GENEALOGY-DNA-L ArchivesArchiver > GENEALOGY-DNA > 2010-03 > 1269122415
From: Dienekes Pontikos <>
Subject: Re: [DNA] Map of Indian haplogroups in Indonesia
Date: Sun, 21 Mar 2010 00:00:15 +0200
Who said anything about Soqotra having an influence on Indonesia?
J* is certainly unusual today on a global scale. But if there's a
place in a world where it is dominant (Soqotra) then there's no reason
to think that finding it as a _minority_ of 3/18 in a different place
requires any sort of special explanation or, indeed, is difficult to
Just as Soqotra was colonized by people from the Near East that bore
J*, so some J* bearing people were among the colonizers of Indonesia.
Nothing that is too difficult to explain in the whole situation.
On Sat, Mar 20, 2010 at 11:47 PM, argiedude <> wrote:
> That's extremely unrealistic. First of all, they found just 2 samples of R1b1b2 and 3 samples of J*. So you're saying the insignificant island of Soqotra, a place that could fit into a corner of Sicily and whose current population is the size of a large town, could have had a greater population impact on Indonesia than the Europeans who controlled the entire place for centuries?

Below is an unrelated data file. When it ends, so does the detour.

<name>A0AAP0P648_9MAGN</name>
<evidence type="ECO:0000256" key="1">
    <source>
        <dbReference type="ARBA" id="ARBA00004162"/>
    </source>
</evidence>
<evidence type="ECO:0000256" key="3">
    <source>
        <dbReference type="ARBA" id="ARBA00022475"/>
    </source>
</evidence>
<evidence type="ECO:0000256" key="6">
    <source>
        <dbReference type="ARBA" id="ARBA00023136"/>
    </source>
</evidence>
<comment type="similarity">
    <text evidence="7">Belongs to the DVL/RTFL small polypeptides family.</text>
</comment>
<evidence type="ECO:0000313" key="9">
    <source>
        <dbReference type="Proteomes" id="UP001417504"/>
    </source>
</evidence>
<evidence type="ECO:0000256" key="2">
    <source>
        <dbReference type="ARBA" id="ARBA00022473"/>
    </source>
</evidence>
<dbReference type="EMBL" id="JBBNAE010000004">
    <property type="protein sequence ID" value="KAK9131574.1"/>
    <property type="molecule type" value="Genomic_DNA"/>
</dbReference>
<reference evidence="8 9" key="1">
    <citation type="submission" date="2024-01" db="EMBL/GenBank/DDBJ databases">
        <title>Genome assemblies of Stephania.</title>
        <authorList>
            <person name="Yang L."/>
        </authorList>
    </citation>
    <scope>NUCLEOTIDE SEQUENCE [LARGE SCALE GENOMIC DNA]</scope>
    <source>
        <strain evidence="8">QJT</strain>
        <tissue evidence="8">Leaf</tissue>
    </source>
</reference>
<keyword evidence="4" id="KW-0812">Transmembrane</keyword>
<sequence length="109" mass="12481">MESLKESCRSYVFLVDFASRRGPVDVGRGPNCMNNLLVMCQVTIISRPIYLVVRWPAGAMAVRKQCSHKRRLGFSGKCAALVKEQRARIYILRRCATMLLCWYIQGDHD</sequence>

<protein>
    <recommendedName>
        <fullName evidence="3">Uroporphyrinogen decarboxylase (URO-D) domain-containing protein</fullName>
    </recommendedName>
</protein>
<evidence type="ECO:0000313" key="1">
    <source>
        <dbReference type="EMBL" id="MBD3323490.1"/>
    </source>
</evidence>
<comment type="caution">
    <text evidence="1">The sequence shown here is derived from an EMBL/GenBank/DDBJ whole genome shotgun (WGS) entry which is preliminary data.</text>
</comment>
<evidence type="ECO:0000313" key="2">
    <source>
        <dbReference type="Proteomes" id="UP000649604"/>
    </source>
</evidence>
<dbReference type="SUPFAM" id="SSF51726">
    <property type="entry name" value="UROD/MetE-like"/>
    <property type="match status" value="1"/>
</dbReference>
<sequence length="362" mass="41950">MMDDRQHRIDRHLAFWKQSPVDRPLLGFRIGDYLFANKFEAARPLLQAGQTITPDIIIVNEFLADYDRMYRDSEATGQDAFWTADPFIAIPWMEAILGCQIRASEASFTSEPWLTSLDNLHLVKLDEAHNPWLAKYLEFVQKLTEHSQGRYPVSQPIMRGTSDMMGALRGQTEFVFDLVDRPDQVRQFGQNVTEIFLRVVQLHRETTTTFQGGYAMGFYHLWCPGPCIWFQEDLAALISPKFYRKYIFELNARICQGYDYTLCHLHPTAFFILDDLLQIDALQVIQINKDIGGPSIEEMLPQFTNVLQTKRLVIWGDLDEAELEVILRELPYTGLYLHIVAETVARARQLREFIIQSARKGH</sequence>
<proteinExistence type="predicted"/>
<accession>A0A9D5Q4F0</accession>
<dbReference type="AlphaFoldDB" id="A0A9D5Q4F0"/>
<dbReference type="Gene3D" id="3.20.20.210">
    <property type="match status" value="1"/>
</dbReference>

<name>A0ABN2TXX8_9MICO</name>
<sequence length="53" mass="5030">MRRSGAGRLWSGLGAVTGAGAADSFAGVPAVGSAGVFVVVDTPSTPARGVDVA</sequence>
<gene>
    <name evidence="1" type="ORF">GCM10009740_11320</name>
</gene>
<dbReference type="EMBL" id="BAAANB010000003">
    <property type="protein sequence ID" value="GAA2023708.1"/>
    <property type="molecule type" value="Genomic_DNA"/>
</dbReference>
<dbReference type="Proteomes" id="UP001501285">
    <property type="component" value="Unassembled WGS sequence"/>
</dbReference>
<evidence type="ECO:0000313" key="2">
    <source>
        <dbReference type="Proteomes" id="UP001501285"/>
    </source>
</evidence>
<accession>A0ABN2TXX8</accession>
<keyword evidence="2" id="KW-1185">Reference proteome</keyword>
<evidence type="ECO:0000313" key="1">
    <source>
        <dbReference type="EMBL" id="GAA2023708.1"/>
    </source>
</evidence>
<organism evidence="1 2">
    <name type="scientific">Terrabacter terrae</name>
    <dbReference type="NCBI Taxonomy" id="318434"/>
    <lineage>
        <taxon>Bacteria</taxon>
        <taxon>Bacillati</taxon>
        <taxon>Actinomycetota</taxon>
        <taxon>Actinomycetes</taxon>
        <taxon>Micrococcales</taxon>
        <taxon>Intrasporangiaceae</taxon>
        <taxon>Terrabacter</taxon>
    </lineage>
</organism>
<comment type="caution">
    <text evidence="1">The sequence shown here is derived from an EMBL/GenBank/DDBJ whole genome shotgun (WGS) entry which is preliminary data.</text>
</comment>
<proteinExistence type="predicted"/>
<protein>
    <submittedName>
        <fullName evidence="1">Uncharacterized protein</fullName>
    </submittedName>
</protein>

> These J* lineages appeared in Vietnam and Bali. Where are the Soqotran J*'s from India, Yemen, Arabia, Oman, Iran, Tanzania?
>> Why is it impossible? In island Soqotra there is plenty of J*(xJ1,J2)
>> (in fact it was the dominant group within J). There's nothing
>> "impossible" about 3/18 being J*.
>> On Sat, Mar 20, 2010 at 12:42 AM, argiedude <> wrote:
>> > In Semino's 2004 study of y-dna J, she found 700 samples that belonged to J (12f2.1), and all of them fell into either J1 or J2. This study of Indonesia found 3 samples of J(xJ1,J2) out of 18 total J samples. That's an almost impossible likelihood. Semino's study included 37 J samples from the Indian subcontinent (and of course, none of them were J*).
>> >> On Fri, Mar 19, 2010 at 4:01 AM, argiedude <> wrote:
>> >> > You're also forgetting about the 3 samples of J*, which are even harder to explain, as a historic event, than R1b1*.
>> >> Why more difficult? There were plenty of Arab visits to Indonesia.
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